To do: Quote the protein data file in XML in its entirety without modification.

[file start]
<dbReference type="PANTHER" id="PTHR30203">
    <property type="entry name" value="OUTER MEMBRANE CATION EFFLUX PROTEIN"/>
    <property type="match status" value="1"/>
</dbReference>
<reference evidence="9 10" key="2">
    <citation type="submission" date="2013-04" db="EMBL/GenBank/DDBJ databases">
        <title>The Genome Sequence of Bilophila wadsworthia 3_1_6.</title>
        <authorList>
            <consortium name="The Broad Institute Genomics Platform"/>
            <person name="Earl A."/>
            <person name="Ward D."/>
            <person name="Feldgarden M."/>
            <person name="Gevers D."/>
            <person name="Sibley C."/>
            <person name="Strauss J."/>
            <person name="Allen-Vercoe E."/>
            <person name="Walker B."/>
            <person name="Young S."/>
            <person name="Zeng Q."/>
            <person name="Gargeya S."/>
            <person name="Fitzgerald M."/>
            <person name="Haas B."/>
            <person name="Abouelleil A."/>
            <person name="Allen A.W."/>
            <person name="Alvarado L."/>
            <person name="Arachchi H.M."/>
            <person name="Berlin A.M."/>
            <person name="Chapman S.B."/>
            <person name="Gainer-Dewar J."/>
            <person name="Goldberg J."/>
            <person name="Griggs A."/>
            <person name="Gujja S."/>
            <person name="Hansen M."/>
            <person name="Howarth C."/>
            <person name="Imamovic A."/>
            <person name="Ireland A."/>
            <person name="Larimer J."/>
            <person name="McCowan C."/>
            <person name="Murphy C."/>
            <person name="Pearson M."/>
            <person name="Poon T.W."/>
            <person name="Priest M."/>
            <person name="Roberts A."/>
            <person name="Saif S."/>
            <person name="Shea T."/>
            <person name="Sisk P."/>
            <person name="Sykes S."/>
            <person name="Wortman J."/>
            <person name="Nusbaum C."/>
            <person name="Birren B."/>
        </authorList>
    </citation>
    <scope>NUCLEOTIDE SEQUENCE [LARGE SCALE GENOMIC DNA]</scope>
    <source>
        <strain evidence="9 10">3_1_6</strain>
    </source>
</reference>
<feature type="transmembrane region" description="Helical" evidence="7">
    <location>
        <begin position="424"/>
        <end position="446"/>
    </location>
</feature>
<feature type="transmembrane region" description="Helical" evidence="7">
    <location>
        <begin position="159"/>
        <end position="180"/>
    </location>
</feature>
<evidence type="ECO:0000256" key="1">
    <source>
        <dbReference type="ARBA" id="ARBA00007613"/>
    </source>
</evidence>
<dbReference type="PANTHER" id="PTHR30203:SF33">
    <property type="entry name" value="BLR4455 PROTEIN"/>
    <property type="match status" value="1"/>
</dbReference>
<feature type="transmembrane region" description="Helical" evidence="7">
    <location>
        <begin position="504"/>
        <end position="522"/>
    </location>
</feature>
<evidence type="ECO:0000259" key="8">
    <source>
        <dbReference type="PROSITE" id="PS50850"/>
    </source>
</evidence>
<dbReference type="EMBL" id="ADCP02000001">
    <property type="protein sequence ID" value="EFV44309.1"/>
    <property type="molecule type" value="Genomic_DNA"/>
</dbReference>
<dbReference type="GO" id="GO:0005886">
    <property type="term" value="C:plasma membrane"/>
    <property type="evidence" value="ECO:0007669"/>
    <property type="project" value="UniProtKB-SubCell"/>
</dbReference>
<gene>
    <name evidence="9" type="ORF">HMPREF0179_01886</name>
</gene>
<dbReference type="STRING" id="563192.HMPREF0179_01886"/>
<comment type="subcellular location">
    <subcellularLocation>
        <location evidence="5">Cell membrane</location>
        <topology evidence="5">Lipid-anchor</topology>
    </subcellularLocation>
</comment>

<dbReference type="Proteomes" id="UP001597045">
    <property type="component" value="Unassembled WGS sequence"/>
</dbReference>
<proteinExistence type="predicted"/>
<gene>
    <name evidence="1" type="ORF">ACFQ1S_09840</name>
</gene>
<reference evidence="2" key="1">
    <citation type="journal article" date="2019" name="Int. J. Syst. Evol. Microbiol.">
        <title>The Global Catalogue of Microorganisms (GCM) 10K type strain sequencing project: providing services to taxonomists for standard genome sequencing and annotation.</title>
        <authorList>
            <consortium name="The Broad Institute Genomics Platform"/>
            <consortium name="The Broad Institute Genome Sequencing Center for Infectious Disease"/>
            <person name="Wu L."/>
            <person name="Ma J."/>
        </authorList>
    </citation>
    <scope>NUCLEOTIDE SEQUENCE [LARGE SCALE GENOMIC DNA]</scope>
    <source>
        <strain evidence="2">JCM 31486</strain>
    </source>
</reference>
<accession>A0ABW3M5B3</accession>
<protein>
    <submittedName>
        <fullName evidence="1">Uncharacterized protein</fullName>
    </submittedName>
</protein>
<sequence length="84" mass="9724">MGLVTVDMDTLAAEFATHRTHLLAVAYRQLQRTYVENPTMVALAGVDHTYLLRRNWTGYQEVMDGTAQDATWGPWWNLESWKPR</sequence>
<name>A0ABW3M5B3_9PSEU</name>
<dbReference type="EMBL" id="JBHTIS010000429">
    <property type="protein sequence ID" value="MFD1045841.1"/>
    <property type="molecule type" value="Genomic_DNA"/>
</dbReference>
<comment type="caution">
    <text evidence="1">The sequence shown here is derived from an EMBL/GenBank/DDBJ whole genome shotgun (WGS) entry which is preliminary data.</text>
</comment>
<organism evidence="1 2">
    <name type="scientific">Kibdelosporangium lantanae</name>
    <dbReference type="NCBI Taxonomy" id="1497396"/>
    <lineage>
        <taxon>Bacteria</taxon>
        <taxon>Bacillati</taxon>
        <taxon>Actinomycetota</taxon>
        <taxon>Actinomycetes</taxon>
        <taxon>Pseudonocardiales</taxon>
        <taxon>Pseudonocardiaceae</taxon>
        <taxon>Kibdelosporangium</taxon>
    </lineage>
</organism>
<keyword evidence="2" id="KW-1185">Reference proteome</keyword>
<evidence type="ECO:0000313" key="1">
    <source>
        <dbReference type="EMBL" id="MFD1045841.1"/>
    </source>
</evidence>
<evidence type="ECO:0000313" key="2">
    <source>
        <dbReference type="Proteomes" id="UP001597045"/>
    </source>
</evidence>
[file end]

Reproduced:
<dbReference type="PANTHER" id="PTHR30203">
    <property type="entry name" value="OUTER MEMBRANE CATION EFFLUX PROTEIN"/>
    <property type="match status" value="1"/>
</dbReference>
<reference evidence="9 10" key="2">
    <citation type="submission" date="2013-04" db="EMBL/GenBank/DDBJ databases">
        <title>The Genome Sequence of Bilophila wadsworthia 3_1_6.</title>
        <authorList>
            <consortium name="The Broad Institute Genomics Platform"/>
            <person name="Earl A."/>
            <person name="Ward D."/>
            <person name="Feldgarden M."/>
            <person name="Gevers D."/>
            <person name="Sibley C."/>
            <person name="Strauss J."/>
            <person name="Allen-Vercoe E."/>
            <person name="Walker B."/>
            <person name="Young S."/>
            <person name="Zeng Q."/>
            <person name="Gargeya S."/>
            <person name="Fitzgerald M."/>
            <person name="Haas B."/>
            <person name="Abouelleil A."/>
            <person name="Allen A.W."/>
            <person name="Alvarado L."/>
            <person name="Arachchi H.M."/>
            <person name="Berlin A.M."/>
            <person name="Chapman S.B."/>
            <person name="Gainer-Dewar J."/>
            <person name="Goldberg J."/>
            <person name="Griggs A."/>
            <person name="Gujja S."/>
            <person name="Hansen M."/>
            <person name="Howarth C."/>
            <person name="Imamovic A."/>
            <person name="Ireland A."/>
            <person name="Larimer J."/>
            <person name="McCowan C."/>
            <person name="Murphy C."/>
            <person name="Pearson M."/>
            <person name="Poon T.W."/>
            <person name="Priest M."/>
            <person name="Roberts A."/>
            <person name="Saif S."/>
            <person name="Shea T."/>
            <person name="Sisk P."/>
            <person name="Sykes S."/>
            <person name="Wortman J."/>
            <person name="Nusbaum C."/>
            <person name="Birren B."/>
        </authorList>
    </citation>
    <scope>NUCLEOTIDE SEQUENCE [LARGE SCALE GENOMIC DNA]</scope>
    <source>
        <strain evidence="9 10">3_1_6</strain>
    </source>
</reference>
<feature type="transmembrane region" description="Helical" evidence="7">
    <location>
        <begin position="424"/>
        <end position="446"/>
    </location>
</feature>
<feature type="transmembrane region" description="Helical" evidence="7">
    <location>
        <begin position="159"/>
        <end position="180"/>
    </location>
</feature>
<evidence type="ECO:0000256" key="1">
    <source>
        <dbReference type="ARBA" id="ARBA00007613"/>
    </source>
</evidence>
<dbReference type="PANTHER" id="PTHR30203:SF33">
    <property type="entry name" value="BLR4455 PROTEIN"/>
    <property type="match status" value="1"/>
</dbReference>
<feature type="transmembrane region" description="Helical" evidence="7">
    <location>
        <begin position="504"/>
        <end position="522"/>
    </location>
</feature>
<evidence type="ECO:0000259" key="8">
    <source>
        <dbReference type="PROSITE" id="PS50850"/>
    </source>
</evidence>
<dbReference type="EMBL" id="ADCP02000001">
    <property type="protein sequence ID" value="EFV44309.1"/>
    <property type="molecule type" value="Genomic_DNA"/>
</dbReference>
<dbReference type="GO" id="GO:0005886">
    <property type="term" value="C:plasma membrane"/>
    <property type="evidence" value="ECO:0007669"/>
    <property type="project" value="UniProtKB-SubCell"/>
</dbReference>
<gene>
    <name evidence="9" type="ORF">HMPREF0179_01886</name>
</gene>
<dbReference type="STRING" id="563192.HMPREF0179_01886"/>
<comment type="subcellular location">
    <subcellularLocation>
        <location evidence="5">Cell membrane</location>
        <topology evidence="5">Lipid-anchor</topology>
    </subcellularLocation>
</comment>

<dbReference type="Proteomes" id="UP001597045">
    <property type="component" value="Unassembled WGS sequence"/>
</dbReference>
<proteinExistence type="predicted"/>
<gene>
    <name evidence="1" type="ORF">ACFQ1S_09840</name>
</gene>
<reference evidence="2" key="1">
    <citation type="journal article" date="2019" name="Int. J. Syst. Evol. Microbiol.">
        <title>The Global Catalogue of Microorganisms (GCM) 10K type strain sequencing project: providing services to taxonomists for standard genome sequencing and annotation.</title>
        <authorList>
            <consortium name="The Broad Institute Genomics Platform"/>
            <consortium name="The Broad Institute Genome Sequencing Center for Infectious Disease"/>
            <person name="Wu L."/>
            <person name="Ma J."/>
        </authorList>
    </citation>
    <scope>NUCLEOTIDE SEQUENCE [LARGE SCALE GENOMIC DNA]</scope>
    <source>
        <strain evidence="2">JCM 31486</strain>
    </source>
</reference>
<accession>A0ABW3M5B3</accession>
<protein>
    <submittedName>
        <fullName evidence="1">Uncharacterized protein</fullName>
    </submittedName>
</protein>
<sequence length="84" mass="9724">MGLVTVDMDTLAAEFATHRTHLLAVAYRQLQRTYVENPTMVALAGVDHTYLLRRNWTGYQEVMDGTAQDATWGPWWNLESWKPR</sequence>
<name>A0ABW3M5B3_9PSEU</name>
<dbReference type="EMBL" id="JBHTIS010000429">
    <property type="protein sequence ID" value="MFD1045841.1"/>
    <property type="molecule type" value="Genomic_DNA"/>
</dbReference>
<comment type="caution">
    <text evidence="1">The sequence shown here is derived from an EMBL/GenBank/DDBJ whole genome shotgun (WGS) entry which is preliminary data.</text>
</comment>
<organism evidence="1 2">
    <name type="scientific">Kibdelosporangium lantanae</name>
    <dbReference type="NCBI Taxonomy" id="1497396"/>
    <lineage>
        <taxon>Bacteria</taxon>
        <taxon>Bacillati</taxon>
        <taxon>Actinomycetota</taxon>
        <taxon>Actinomycetes</taxon>
        <taxon>Pseudonocardiales</taxon>
        <taxon>Pseudonocardiaceae</taxon>
        <taxon>Kibdelosporangium</taxon>
    </lineage>
</organism>
<keyword evidence="2" id="KW-1185">Reference proteome</keyword>
<evidence type="ECO:0000313" key="1">
    <source>
        <dbReference type="EMBL" id="MFD1045841.1"/>
    </source>
</evidence>
<evidence type="ECO:0000313" key="2">
    <source>
        <dbReference type="Proteomes" id="UP001597045"/>
    </source>
</evidence>